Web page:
North Korea Photos: Living and Working in the Urban Centers

These North Korea photos were taken around April, 2013. Those in urban city centers enjoy a higher standard of living than others. Most go home to large residential developments and condominiums; often with limited water and electricity, with several family members to each room. North Koreans often work six days per week. The meandering tourism industry (primarily from China) represents many urban jobs in hospitality, as well as a constant need for civic short-term employment, such as construction and infrastructure. Markets exist in unvisited sectors of Pyongyang; where tourists have never been allowed to go. During a stay in a city like Pyongyang; you are required to be accompanied by a government approved guide at all hours, except when you are in your hotel. – Cyrus

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Insane North Korea Military Photos

I recently discovered a host of crazy looking military photos on the official North Korea Flickr account. Some of these photos look straight from some type of Warhammer 40,000 concept art. It’s interesting how different the army appears compared to modern militaries. Their communist outfits make them appear as if they’re ready to take on the Nazis alongside the Soviet Union–but how well would they fare against the technological prowess of the modern Republic of Korea to the south?

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A Big North Korea Photo Collection

For a journalistic tour of North Korea by an American with exclusive access, see North Korea Uncloaked.

(Please be patient and wait while some of the images load)

This gallery should hopefully cover the spectrum of life in the hermit kingdom. Included:

Kim il-Sung’s 100th birthday parade in Pyongyang (April 15th, 2012) plus the enormous fireworks show.
Shots of the countryside.
Shots of the coastal areas
Images from Wonsan and Hamhung.
School-children in far away academies, summer camps and even preschools.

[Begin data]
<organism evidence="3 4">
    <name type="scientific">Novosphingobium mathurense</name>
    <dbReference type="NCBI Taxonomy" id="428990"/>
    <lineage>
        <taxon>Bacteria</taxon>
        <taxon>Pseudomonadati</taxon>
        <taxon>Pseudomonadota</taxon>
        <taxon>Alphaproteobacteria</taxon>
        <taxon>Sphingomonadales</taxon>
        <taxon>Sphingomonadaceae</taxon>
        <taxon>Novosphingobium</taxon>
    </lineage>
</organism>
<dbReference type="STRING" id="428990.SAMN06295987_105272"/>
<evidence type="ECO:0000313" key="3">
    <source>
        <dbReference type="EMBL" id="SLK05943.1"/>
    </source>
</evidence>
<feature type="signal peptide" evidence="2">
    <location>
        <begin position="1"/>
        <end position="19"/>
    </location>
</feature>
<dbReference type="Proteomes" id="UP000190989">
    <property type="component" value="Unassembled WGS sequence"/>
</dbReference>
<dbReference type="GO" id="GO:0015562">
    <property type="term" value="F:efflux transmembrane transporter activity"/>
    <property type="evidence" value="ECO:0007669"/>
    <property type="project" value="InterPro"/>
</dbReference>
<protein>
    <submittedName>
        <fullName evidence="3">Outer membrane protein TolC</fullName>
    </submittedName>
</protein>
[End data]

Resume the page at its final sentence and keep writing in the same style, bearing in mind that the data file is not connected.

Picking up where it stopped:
Life in Pyongyang
Propaganda art and monuments.
Close-ups of locals.
The Pyongyang Friendship Fair
The Children’s Show
Candids of tour guides and museum officials.

If there is any repeat images in this gallery, my apologies!

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Support my work chronicling North Korea and other places in the world by becoming a citizen photo-journalist yourself and purchasing a Canon Rebel t3i from my affiliate store below, and I’ll make a tiny percentage of the sale. Buying a good DSLR was one of the best purchase decisions in my life. Even with a cheap lens, I still produce great images on the t3i because this professional grade camera has such a good sensor.

Americans interacting with North Koreans at the subway

(Also check out my entire photo-essay at North Korea Uncloaked)

In North Korea, they kept us busy. From 7 AM until 5 PM we were shuttled to locations across Pyongyang, from monuments and museums to long expeditions across the countryside to distant cities. One of the first of many destinations in the country was the Pyongyang metro station.

We were told that this is one of the few occasions when a western tourist is in such close proximity to North Koreans, who are normally isolated from outsiders. For years, rumors have persisted that it’s almost impossible to interact with North Korean locals, and few people have ever done it.

What we found is that either our particular tour guides were exceptionally cool, or this is something of a myth. Aside from the metro station, we had plenty of other opportunities to meet the residents of the forbidden kingdom; from playing Frisbee along the docks of Wonsan to taking photos with entire schools of Korean kids.

Many of these people may have never seen westerners before. They are told from birth that Americans are the source of their woes, and the government discourages locals who are not authorized to greet foreigners. However, it’s easy to bring North Koreans out of this initial apprehension through being a bit enthusiastic and fun. They respond very well to playfulness, and you can quickly instigate huge groups of people to hang-out, play games, high-five and snap photos.